It's a sad but true fact that a bad commute — one where you just miss the bus or subway — has the power to ruin your day. More often than not, these near misses happen because you're stuck behind someone taking their sweet time to return a text or finish an Instagram post before losing a Wi-Fi signal beyond the turnstile. London has decided that this is nonsense, and the selfie takers and texters must be stopped in their tracks. The Tube's new Direct Lane, which was originally created as a promotional tool for an insurance company, does just that. It has some very necessary, but simple, rules:
Commuters are also required to move through the lane at a pace of at least three miles per hour, although it's unclear how this is regulated. Perhaps there's a speed sign like the large flashing ones you see on roads near schools. Thus far, the public response has been overwhelmingly positive. We can't blame them. Who doesn't want a Pokémon Go trainer to get out of their path when they're trying to get home and catch up on an episode of The Great British Bake Off?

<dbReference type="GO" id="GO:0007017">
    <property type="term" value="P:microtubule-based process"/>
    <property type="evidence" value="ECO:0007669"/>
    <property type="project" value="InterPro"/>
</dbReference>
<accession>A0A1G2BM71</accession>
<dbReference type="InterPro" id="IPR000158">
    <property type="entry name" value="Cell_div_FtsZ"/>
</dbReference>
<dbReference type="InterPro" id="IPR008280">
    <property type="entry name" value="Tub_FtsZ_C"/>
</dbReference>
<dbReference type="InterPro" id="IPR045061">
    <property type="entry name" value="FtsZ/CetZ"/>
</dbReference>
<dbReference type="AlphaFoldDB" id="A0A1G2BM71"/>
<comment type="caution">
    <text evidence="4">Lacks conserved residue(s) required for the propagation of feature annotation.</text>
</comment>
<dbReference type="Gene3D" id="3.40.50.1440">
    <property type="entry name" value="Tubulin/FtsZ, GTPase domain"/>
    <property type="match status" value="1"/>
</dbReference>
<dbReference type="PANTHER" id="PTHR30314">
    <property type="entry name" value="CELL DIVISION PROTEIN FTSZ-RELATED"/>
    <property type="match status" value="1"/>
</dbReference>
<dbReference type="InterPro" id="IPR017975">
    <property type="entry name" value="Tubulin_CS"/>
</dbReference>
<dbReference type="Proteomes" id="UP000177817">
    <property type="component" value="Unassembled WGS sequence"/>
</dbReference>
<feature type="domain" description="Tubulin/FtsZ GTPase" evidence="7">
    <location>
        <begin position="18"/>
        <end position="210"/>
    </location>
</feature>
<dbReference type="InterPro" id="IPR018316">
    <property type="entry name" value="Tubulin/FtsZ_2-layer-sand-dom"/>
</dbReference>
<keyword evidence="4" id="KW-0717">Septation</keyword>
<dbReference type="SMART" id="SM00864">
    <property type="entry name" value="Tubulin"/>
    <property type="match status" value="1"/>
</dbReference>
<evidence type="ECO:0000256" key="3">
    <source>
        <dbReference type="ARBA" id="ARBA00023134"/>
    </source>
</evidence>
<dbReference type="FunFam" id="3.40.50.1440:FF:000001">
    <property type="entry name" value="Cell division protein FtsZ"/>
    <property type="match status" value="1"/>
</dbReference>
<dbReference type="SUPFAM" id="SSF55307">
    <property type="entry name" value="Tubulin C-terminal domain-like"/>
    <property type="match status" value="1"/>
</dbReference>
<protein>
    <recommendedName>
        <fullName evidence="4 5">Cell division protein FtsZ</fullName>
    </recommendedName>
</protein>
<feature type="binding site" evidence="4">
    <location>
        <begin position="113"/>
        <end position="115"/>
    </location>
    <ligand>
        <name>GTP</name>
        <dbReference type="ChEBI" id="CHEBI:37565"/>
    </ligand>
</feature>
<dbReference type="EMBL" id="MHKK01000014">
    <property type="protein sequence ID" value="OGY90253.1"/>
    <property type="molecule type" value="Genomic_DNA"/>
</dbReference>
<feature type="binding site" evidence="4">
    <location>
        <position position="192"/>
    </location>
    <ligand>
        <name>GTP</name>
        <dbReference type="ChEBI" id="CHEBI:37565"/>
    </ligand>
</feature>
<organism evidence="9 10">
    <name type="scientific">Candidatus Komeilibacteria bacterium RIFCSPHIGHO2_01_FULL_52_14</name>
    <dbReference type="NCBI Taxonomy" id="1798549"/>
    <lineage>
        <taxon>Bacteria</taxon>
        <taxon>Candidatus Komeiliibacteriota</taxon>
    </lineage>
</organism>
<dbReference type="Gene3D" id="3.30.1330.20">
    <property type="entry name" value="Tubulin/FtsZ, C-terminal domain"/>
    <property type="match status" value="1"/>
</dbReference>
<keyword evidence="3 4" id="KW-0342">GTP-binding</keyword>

The photos of the Direct Lane, which, of course, has its own hashtag (#directlane), might be the best part. The speed walkers draw curious — er, jealous? — glances from those walking next to them.
Now, when can we get Direct Lanes in cities throughout the U.S.? And can we get them on all crowded city sidewalks?